The film seems to try and fly by moreso with it’s visuals and putting Emma Watson front-and-center, when what it needed more of in my opinion, was a story that could be just as emotionally involving today, as the animated feature was to me and millions of others, once upon a time.
Final Grade: B-
It is a period of civil war. Rebel spaceships, striking from a hidden base, have won their first victory against the evil Galactic Empire.
During the battle, Rebel spies managed to steal secret plans to the Empire’s ultimate weapon, the DEATH STAR, an armored space station with enough power to destroy an entire planet.
Those were some of the first words, that introduced millions of people to George Lucas’ Star Wars universe. While they offered a small backstory as to this ongoing war raging across the galaxy, there were some over the years who wondered, if they could be expanded upon.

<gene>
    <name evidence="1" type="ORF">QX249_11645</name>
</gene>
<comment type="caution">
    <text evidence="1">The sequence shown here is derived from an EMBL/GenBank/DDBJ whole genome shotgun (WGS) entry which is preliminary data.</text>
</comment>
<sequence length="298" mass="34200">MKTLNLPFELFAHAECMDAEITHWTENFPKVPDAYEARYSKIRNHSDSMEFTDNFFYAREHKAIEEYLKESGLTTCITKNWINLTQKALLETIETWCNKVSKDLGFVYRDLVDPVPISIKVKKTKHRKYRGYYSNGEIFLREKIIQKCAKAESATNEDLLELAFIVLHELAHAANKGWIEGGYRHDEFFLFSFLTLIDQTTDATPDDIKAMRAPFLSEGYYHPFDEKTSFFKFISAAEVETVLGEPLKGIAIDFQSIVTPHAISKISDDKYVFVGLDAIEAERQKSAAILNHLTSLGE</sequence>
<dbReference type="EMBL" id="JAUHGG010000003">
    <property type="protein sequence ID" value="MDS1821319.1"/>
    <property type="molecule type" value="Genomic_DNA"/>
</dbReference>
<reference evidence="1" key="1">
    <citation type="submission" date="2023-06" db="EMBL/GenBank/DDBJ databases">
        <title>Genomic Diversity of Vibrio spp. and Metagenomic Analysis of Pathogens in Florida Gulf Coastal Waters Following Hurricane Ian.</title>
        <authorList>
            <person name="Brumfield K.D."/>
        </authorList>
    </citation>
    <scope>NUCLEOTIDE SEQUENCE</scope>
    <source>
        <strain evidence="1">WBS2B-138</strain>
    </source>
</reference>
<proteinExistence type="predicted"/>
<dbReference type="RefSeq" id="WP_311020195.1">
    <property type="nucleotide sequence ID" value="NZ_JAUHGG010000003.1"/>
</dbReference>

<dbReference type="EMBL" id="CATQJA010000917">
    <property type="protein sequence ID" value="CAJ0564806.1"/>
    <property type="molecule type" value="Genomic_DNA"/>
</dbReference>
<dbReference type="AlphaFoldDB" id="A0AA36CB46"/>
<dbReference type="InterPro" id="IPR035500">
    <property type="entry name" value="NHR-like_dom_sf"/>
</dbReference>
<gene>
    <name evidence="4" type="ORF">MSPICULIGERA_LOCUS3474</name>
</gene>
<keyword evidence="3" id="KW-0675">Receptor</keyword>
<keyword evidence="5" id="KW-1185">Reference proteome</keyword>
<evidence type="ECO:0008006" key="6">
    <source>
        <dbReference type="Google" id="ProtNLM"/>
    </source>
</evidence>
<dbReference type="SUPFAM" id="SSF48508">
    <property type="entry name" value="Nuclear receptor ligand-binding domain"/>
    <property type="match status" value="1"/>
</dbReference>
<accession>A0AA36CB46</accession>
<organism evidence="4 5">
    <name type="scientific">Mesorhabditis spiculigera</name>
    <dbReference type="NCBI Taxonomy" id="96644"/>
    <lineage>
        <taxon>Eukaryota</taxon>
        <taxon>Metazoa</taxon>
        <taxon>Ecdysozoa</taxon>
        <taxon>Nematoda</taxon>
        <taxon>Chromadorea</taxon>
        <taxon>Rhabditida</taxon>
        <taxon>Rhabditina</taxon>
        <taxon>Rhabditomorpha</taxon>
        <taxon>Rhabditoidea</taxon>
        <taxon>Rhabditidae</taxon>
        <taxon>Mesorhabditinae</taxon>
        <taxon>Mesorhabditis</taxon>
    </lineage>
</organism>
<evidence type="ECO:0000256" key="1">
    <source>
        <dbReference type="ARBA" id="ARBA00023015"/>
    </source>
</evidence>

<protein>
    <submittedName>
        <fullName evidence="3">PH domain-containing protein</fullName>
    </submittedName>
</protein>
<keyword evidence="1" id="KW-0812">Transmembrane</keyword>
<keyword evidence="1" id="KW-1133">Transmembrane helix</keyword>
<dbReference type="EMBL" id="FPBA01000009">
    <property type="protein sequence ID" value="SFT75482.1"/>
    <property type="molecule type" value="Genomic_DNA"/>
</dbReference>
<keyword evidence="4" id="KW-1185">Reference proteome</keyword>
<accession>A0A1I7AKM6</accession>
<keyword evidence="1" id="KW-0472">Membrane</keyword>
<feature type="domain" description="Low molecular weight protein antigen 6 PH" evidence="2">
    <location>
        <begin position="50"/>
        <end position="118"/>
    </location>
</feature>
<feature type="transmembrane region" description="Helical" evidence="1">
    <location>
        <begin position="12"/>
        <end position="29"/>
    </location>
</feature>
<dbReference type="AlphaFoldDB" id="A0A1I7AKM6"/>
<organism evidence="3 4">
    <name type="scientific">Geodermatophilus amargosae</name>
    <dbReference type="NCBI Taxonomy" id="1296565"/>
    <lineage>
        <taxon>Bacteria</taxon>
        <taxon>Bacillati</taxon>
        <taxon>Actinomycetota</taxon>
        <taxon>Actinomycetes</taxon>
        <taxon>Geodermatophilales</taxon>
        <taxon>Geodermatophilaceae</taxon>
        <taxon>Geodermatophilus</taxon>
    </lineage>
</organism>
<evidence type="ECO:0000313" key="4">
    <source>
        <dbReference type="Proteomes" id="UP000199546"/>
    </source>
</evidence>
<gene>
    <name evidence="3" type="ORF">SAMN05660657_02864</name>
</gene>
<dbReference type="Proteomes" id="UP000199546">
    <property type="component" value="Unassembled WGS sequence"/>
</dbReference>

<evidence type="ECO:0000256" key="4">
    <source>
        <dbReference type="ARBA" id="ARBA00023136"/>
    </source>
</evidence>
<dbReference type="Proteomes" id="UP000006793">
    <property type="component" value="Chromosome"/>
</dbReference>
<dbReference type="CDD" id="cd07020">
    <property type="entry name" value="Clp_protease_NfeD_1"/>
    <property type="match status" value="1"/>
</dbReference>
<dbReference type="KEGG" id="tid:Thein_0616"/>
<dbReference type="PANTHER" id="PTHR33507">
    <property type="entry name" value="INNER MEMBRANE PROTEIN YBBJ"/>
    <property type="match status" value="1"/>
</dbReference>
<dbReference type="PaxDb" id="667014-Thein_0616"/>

That’s what The Walt Disney Company and Lucasfilm Ltd have done with Rogue One: A Star Wars Story. Set between the events of Episodes III & IV, we follow that small group of “rebel spies,” and find out how they got those secret plans, into the hands of Princess Leia Organa.
The team consists of Jyn Erso (Felicity Jones), Cassian Andor (Diego Luna), K-2SO (Alan Tudyk), Chirrut Imwe (Donnie Yen), Baze Malbus (Wen Jiang), and Bohdi Rook (Riz Ahmed).
Jyn and Cassian are our main leads in this story, with both having had their fair share of troubles, thanks to the machinations of the Empire. However, it largely feels like we’re supposed to care about them, because they’re the main characters. Most of the time, it feels like they’re simply the driving force in the story, to propel us from one location, to another.
When it comes to director Gareth Edwards, I will admit that I am not a huge fan of his work. Having seen his films Monsters and Godzilla (2014), I can’t help but feel he likes to focus more on the atmosphere and supporting characters, that revolve around his main ones.
Donnie Yen and Wen Jiang’s tag-team of Chirrut and Baze, was a bit of yin-yang characterization that held my attention when they were on-screen. While Chirrut seems to be strongly willing to believe in the power of the Force, Baze relies on his wits and weaponry.